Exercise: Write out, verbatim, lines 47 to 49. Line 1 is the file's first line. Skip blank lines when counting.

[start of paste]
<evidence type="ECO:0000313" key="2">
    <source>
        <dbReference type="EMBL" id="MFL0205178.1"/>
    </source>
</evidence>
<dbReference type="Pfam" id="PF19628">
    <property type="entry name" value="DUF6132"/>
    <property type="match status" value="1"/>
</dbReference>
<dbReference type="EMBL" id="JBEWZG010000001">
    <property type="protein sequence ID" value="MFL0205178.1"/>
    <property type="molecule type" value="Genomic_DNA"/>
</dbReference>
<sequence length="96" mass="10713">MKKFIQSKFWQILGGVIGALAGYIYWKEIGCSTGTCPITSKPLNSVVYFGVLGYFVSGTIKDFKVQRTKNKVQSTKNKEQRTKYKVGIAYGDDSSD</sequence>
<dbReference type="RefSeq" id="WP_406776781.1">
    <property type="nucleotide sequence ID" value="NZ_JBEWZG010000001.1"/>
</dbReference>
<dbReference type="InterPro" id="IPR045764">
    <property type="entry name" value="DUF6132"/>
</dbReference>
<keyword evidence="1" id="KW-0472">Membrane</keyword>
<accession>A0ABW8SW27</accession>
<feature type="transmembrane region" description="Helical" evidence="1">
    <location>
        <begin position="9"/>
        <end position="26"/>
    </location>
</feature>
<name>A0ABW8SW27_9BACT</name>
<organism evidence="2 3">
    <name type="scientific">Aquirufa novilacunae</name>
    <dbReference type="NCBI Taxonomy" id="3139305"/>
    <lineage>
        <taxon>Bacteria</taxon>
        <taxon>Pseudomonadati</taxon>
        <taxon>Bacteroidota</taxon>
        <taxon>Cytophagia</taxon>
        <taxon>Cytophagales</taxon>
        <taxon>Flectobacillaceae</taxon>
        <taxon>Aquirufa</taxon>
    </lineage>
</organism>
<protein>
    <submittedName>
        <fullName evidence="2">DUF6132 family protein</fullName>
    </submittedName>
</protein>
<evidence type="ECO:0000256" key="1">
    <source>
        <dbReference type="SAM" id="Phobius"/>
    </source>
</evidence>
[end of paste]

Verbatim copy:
</protein>
<evidence type="ECO:0000256" key="1">
    <source>